Brett, I suspect that the law enshrining the “right to strike” for private employees means they can’t be fired summarily for going on strike. Which doesn’t mean they won’t be, but we’re talking about rights here, not their practical application.

So here we have you cheering on the state in taking a right you possess away from other people. Aren’t you meant to be some kind of libertarian?

42

Moby Hick 02.24.11 at 1:53 am

Maybe I should stop giving people ideas, but it wouldn’t be that hard to pretend to accept 9 of 10 (or 19 of 20 or whatever) sick notes from teachers and fire the remainder. The Romans weren’t noted for timidity, but they only found it necessary to decimate.

43

nick s 02.24.11 at 2:45 am

Aren’t you meant to be some kind of libertarian?

Yeah, it’s instructive to see Mr Guns And Liberty showing what he thinks of coercive state and managerial power. Perhaps he thinks state employees ought to pack heat when they discuss pay and conditions, instead of having a union as their force multiplier?

44

Cian 02.24.11 at 8:23 am

Maybe I should stop giving people ideas, but it wouldn’t be that hard to pretend to accept 9 of 10 (or 19 of 20 or whatever) sick notes from teachers and fire the remainder.

And how do you think that would end?

45

Henri Vieuxtemps 02.24.11 at 9:52 am

Sickout is simply an action practiced by workers who are, by law, not allowed to strike. Happens all the time, what’s so special here? Employers have their methods, employees have theirs.

46

Cian 02.24.11 at 10:28 am

I’ve always liked “Work to Rule”.

47

engels 02.24.11 at 11:55 am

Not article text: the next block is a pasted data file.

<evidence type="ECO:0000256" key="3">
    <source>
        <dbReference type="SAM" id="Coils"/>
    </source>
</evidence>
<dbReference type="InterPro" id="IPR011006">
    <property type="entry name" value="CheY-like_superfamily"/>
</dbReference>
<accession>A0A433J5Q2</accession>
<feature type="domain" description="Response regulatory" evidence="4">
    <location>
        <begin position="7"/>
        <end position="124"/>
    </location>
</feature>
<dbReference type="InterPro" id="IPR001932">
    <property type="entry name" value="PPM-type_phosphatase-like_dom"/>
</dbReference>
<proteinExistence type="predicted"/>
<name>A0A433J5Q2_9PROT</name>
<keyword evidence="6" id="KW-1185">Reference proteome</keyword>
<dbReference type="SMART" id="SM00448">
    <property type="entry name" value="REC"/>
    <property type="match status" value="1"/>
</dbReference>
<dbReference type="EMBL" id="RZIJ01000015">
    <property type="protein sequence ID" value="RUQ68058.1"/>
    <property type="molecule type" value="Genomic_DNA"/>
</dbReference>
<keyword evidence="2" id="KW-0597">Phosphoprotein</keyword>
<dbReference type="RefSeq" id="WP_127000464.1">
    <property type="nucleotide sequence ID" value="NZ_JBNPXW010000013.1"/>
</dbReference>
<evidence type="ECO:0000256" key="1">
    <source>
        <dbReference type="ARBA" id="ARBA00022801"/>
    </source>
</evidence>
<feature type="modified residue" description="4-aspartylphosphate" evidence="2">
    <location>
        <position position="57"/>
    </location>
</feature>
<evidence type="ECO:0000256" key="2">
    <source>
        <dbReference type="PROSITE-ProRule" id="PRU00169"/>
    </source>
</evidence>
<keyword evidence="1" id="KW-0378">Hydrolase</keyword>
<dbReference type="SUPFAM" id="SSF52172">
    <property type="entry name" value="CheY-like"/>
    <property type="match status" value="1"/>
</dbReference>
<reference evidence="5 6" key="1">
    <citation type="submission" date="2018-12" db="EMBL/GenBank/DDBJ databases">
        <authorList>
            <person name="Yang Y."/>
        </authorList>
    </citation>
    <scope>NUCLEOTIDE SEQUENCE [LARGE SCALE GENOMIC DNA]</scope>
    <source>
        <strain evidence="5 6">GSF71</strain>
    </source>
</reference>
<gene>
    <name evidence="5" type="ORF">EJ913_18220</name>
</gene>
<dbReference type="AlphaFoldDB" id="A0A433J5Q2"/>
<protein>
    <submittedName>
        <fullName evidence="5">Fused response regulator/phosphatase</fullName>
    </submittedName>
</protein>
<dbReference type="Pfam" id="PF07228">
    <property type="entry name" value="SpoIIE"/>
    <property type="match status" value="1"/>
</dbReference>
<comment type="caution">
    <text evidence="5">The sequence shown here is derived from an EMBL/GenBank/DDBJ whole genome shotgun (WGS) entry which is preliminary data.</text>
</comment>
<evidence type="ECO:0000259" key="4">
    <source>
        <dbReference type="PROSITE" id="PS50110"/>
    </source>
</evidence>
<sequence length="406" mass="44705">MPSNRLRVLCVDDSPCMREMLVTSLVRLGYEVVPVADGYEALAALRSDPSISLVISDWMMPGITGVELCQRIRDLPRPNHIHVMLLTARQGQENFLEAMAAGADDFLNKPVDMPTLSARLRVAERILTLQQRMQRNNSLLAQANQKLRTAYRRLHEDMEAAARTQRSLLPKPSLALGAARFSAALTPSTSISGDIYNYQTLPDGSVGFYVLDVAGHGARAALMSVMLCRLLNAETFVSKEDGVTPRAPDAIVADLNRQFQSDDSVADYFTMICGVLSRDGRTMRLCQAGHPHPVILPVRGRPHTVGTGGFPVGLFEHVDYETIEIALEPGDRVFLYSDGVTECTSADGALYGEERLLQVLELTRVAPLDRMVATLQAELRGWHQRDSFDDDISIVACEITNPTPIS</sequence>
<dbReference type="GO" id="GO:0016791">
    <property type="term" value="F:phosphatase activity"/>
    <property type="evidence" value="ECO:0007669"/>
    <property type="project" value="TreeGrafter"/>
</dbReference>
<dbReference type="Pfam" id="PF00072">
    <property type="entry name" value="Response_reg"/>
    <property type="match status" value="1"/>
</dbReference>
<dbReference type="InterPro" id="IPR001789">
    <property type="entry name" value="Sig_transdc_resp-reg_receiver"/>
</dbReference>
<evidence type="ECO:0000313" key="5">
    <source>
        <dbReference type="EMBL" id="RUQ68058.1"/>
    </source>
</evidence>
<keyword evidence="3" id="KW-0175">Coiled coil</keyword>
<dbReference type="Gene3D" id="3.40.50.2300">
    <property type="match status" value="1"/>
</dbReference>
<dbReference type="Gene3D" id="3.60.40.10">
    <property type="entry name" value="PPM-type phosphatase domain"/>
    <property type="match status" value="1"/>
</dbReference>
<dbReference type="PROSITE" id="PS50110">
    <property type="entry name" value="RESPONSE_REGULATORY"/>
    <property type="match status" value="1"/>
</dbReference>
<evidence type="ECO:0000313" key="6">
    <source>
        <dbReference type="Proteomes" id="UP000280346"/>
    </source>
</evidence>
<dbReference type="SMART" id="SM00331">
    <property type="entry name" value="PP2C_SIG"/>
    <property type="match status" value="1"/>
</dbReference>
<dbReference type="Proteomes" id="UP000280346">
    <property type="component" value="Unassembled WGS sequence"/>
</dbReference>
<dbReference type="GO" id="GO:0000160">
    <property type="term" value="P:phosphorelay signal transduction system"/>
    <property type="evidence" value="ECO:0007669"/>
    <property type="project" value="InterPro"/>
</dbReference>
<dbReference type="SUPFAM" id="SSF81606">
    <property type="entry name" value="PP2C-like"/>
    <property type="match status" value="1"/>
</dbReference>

I have a pretty low opinion of libertarians but Brett Bellmore is not a libertarian, just a troll.

48

DiSc 03.01.11 at 5:04 pm

As an Italian living in Holland I am probably an unlikely commenter on US events. However, here it comes:

I was a foreign exchange student in Waushara County at the end on the ’90s. Then 17, I was inhebriated by the American way of life, and stayed staunchly pro-US even in the dark days of the Iraq invasion (you might not remember, but some 90%+ of European public opinion was against. It took me a lot of effort to stand my ground).

For various reasons, I did not return to the US until last September. What I found broke my heart: the lowering of working conditions, unemployment, general hopelessness and diminished expectations, the fascist Beck/Tea Party/Fox propaganda, the awareness that those who created the whole financial mess are essentially above the law.

To Wisconsinites and Americans of either political camp this may mean nothing, but protesters in Madison are restoring my hope in the US as a land of freedom and democracy. God bless you and good luck.